Your colleague, Günther Oettinger, raised the idea last week of taxing plastic production, which could help the EU fill its Brexit budget shortfall. What are your thoughts on this idea?
The Brexit gap and new priorities of the next decade present a real challenge for the EU budget. As part of the reflections on own resources for the EU budget the idea of a plastics tax came up more recently. Plastic waste is an EU-wide problem. We need measures to reduce its unnecessary generation, to encourage the reuse of plastic packaging and to incentivise a shift towards recyclable plastic materials by industry. A well-designed tax could be one of several instruments to deliver on these environmental objectives and provide budgetary income. We are at the early stages of our broad reflection. But the ball is rolling and I am very happy about starting this discussion now, because it’s a conversation that we absolutely need to have as there are many angles to be explored.
What is the Commission’s position on bans? Germany is mulling the idea of asking the executive to come up with a proposal to ban microplastics in cosmetics and banning plastic bags is routinely called for by environmental groups. Can the market and industry be trusted to make voluntary contributions?
There are many roads that lead to Rome. The first and most important step is to agree on a shared vision – then we can choose the most appropriate means to achieve it. Bans are one possible way of making sure that we protect people’s health and the environment. As for microplastics, we are indeed working on restricting their use in certain products, such as cosmetics. To cut consumption of single-use plastic bags we have set clear and binding targets, leaving member states the flexibility to choose the most efficient way of reaching them, be it charges or other forms of restrictions. And these measures are working: 72% of citizens say they cut their use of single-use bags, 38% of them last year.
The UN recently met to discuss pollution at its high-level meeting in Nairobi. Did any fresh ideas or solutions to the problems caused by plastics emerge at that summit?
That UN Environment Assembly was the most successful so far. Unlike before, we had formal conclusions adopted at ministerial level and it culminated in a strong and joint political commitment to act on pollution. In particular, we agreed to act on the scourge of plastic waste. What was new and very inspiring was the intense involvement of private sector and civil society displaying solutions and technology to fight pollution. This showed consistency with the important role they play in tackling pollution.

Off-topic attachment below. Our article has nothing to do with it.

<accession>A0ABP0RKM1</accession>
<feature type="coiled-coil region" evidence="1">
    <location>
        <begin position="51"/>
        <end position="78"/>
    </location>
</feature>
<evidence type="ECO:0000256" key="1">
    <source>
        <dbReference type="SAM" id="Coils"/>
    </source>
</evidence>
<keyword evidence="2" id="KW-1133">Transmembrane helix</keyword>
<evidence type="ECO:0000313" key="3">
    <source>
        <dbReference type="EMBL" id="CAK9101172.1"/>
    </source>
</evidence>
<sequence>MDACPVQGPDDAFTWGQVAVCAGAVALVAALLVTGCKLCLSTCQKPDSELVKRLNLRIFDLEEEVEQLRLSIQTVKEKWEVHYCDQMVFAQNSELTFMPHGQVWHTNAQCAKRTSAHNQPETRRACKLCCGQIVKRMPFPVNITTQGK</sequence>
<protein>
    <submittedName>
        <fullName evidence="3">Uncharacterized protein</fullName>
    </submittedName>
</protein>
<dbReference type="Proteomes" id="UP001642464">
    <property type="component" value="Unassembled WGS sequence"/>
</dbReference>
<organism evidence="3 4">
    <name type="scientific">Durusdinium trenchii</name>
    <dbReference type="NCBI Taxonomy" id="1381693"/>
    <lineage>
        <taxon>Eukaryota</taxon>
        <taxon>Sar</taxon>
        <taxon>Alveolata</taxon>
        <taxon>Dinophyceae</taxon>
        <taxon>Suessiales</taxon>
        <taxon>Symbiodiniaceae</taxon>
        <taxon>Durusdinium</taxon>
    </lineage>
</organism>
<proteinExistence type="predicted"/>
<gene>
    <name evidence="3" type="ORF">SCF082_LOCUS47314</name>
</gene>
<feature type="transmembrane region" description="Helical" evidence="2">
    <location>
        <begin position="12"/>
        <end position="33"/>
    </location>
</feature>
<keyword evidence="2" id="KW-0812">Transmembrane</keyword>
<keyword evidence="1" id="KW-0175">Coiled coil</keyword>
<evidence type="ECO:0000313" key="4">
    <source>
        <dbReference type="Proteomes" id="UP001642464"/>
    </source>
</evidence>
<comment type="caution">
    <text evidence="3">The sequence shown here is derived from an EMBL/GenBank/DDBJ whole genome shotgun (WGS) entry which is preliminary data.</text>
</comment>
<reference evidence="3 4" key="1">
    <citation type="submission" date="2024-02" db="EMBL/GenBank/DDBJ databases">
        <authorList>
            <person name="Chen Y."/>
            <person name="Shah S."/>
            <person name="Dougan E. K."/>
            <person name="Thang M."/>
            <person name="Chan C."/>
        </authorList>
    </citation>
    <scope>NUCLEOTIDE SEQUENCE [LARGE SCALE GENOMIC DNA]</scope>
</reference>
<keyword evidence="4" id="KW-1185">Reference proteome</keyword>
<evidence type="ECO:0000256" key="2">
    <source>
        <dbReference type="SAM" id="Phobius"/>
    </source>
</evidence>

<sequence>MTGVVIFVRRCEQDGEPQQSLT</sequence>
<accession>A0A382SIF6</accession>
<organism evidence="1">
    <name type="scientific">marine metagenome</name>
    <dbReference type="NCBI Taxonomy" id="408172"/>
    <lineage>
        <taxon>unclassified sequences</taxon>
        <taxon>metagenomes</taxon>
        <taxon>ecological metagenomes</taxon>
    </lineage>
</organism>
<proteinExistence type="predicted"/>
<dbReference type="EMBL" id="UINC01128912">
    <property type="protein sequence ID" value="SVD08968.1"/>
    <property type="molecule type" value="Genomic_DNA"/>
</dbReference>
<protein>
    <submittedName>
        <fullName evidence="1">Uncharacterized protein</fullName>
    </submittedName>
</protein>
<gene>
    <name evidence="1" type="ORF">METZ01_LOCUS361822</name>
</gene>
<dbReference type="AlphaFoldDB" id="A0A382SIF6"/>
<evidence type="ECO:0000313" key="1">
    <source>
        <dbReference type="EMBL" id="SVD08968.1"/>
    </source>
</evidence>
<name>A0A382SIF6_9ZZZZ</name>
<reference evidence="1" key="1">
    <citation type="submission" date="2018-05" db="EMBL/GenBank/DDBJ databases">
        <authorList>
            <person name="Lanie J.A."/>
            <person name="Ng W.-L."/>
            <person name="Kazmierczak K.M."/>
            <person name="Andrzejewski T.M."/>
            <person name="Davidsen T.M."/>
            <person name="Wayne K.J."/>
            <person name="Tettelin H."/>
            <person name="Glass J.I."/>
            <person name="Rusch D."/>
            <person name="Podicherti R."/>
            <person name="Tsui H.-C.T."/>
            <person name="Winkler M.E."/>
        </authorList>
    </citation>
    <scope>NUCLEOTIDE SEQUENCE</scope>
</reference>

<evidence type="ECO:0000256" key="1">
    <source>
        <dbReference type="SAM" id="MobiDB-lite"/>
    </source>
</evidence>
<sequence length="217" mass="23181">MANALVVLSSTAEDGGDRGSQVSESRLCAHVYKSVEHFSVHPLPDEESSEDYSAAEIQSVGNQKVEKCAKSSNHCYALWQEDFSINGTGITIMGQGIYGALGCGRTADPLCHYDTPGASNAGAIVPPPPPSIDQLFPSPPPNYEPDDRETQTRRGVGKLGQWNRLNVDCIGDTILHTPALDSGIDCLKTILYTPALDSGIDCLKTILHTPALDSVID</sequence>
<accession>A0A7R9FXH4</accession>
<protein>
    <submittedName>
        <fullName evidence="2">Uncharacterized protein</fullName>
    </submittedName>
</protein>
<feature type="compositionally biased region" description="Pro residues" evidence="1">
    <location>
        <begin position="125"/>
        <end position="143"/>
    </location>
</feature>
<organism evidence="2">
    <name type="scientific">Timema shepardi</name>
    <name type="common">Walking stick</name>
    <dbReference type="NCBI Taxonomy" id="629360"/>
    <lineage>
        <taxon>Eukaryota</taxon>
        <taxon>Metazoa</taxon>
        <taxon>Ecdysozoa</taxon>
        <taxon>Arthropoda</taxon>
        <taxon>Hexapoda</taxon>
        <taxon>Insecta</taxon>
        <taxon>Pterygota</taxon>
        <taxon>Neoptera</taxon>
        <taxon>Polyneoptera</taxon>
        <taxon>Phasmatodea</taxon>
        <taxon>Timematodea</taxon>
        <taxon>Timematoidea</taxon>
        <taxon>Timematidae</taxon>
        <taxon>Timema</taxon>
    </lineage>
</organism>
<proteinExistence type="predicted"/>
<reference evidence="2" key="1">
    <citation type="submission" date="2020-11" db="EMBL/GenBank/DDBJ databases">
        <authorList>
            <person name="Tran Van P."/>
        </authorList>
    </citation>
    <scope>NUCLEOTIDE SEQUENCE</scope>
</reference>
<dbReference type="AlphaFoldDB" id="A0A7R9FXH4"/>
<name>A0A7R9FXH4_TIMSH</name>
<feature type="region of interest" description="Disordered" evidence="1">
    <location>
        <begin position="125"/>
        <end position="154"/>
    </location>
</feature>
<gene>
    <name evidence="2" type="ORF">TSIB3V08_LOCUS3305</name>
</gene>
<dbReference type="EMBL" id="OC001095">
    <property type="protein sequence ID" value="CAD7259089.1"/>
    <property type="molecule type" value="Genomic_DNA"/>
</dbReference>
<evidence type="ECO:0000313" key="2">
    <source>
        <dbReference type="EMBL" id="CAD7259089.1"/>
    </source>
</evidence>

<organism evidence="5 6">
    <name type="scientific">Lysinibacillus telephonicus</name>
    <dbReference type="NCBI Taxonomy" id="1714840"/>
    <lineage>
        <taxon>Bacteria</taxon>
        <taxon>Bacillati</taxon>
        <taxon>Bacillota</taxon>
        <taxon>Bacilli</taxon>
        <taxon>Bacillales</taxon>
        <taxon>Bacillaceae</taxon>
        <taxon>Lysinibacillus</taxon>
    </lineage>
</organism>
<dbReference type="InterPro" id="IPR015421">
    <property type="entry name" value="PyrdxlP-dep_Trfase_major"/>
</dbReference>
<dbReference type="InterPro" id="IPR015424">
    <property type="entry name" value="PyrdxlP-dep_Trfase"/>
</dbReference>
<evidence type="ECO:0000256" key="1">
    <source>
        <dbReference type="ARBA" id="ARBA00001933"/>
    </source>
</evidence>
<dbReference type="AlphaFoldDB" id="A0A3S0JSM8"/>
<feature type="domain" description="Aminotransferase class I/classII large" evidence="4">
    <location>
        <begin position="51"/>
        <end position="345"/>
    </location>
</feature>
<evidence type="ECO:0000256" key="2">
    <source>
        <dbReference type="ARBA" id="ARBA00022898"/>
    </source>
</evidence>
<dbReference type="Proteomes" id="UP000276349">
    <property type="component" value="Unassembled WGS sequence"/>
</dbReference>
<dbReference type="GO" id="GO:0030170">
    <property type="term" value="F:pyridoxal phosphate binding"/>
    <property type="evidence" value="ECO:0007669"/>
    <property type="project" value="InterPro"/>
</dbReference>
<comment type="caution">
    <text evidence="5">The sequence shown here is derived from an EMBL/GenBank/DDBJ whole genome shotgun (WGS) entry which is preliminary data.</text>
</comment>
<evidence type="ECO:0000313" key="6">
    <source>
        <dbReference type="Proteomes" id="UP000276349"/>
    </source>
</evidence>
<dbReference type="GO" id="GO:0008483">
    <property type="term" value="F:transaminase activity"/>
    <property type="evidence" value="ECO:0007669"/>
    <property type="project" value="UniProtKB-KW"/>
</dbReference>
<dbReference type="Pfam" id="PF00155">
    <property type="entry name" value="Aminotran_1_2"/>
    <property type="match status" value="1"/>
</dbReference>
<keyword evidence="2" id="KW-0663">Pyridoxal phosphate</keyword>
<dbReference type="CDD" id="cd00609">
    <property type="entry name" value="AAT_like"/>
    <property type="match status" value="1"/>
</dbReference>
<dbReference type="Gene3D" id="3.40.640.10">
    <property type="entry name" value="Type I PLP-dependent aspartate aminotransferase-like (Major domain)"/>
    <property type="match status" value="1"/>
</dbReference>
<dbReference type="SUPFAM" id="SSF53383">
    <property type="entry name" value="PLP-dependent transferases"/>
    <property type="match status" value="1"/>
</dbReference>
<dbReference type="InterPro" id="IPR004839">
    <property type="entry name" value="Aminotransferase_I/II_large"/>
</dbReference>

A non-binding resolution agreed in Nairobi hopes to address the problem. Do you see the plastic strategy as a complement to the work being done at UN level? Could it act as a model to be copied by other countries, regions of the world?
The announcement of twenty voluntary commitments from the EU showed how we are setting the pace on international environmental action in many areas. With the Plastics Strategy we demonstrate that our commitment is being followed up with tangible actions, leading by example. By breaking linear economic thinking, we can ensure recycling is profitable and inspires other economies worldwide. We are coming forward with measures to act on single-use plastics and on microplastics. With our strategy we commit to harnessing global challenges with stronger engagement in international forums, more support to projects in East and South-East Asia, and more policy dialogue with countries outside Europe.
What is the next step, now that the strategy has been published? What kind of timeframe can we expect?
In the Strategy we focus on making decisive progress within the current mandate, while preparing the ground for longer-term action. One of the first deliverables will be action on single-use plastics to stop items such as bottles, cups and food packaging from littering and ending up in the sea. We have started preparatory work on a legislative initiative, which we will present later this year. Stakeholders have until 12 February to let us have their input.